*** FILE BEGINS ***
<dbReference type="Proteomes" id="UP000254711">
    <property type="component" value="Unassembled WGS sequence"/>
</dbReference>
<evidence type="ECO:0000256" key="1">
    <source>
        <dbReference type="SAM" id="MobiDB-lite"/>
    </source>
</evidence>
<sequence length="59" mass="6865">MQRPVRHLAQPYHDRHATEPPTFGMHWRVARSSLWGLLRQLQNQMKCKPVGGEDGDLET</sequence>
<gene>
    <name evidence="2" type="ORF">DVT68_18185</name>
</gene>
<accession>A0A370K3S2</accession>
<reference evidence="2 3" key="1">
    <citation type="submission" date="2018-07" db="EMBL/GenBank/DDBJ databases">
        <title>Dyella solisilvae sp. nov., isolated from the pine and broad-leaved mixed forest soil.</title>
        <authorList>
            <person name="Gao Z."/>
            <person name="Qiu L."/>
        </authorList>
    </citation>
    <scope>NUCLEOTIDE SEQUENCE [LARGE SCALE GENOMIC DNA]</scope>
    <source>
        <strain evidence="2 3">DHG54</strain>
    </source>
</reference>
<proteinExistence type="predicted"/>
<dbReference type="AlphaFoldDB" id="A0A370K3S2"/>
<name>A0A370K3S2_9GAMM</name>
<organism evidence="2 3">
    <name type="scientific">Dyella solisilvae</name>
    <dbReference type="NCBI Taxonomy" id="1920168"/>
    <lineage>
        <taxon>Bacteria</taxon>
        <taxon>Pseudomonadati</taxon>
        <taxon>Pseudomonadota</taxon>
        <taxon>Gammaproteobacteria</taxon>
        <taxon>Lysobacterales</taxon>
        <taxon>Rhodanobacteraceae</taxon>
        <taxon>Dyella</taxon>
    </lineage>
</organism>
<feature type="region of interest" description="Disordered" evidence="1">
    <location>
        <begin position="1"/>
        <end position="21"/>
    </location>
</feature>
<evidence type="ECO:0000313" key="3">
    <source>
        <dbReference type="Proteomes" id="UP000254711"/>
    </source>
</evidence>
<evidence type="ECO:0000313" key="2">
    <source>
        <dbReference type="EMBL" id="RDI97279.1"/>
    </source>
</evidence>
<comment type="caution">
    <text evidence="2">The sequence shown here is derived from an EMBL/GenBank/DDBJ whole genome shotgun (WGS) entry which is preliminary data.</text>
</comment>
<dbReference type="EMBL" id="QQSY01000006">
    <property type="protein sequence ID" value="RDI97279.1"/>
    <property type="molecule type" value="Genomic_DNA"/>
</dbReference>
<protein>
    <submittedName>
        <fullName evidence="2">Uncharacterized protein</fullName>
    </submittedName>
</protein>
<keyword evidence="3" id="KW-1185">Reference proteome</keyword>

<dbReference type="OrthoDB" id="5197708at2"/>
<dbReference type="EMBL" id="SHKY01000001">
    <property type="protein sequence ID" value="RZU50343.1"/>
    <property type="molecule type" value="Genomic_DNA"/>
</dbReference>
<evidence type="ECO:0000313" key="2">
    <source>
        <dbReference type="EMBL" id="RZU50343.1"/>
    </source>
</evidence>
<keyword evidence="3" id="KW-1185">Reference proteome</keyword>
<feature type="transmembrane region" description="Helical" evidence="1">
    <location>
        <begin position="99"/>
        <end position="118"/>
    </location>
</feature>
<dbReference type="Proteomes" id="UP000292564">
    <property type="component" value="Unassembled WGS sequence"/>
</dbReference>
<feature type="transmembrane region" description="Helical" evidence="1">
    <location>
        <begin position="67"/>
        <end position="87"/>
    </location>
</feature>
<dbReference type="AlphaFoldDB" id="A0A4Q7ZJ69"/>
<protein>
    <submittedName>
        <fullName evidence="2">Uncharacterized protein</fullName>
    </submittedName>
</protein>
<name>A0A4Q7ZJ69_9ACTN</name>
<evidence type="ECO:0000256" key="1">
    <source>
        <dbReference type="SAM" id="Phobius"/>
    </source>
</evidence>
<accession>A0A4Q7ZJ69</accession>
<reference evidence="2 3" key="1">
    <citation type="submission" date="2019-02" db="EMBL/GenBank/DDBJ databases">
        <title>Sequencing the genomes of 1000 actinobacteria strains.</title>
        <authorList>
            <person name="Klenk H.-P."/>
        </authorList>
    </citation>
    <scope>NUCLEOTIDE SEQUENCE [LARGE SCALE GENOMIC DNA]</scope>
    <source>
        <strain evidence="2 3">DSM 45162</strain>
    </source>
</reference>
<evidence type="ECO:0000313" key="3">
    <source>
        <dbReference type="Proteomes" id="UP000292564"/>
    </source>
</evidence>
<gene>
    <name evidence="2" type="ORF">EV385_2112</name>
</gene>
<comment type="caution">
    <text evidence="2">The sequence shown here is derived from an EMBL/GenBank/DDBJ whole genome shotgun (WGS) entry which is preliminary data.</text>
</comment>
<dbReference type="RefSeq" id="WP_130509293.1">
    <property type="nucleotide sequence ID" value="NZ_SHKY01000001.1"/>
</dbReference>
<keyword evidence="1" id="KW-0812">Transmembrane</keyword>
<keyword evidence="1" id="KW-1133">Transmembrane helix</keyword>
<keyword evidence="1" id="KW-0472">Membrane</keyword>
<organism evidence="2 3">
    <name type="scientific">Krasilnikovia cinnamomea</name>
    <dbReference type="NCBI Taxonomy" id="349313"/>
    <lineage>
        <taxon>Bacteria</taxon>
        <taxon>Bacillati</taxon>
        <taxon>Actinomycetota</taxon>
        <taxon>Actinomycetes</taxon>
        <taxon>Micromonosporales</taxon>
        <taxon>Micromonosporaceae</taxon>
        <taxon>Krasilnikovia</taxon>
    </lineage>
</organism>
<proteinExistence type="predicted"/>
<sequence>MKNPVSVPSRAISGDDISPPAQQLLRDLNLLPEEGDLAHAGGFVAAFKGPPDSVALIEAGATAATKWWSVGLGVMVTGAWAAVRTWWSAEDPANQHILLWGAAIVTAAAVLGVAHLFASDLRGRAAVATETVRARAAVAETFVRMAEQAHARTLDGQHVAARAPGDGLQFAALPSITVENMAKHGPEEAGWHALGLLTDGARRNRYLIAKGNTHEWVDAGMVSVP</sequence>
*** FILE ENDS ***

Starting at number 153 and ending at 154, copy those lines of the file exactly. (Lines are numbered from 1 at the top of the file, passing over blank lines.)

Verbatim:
<proteinExistence type="predicted"/>
<sequence>MKNPVSVPSRAISGDDISPPAQQLLRDLNLLPEEGDLAHAGGFVAAFKGPPDSVALIEAGATAATKWWSVGLGVMVTGAWAAVRTWWSAEDPANQHILLWGAAIVTAAAVLGVAHLFASDLRGRAAVATETVRARAAVAETFVRMAEQAHARTLDGQHVAARAPGDGLQFAALPSITVENMAKHGPEEAGWHALGLLTDGARRNRYLIAKGNTHEWVDAGMVSVP</sequence>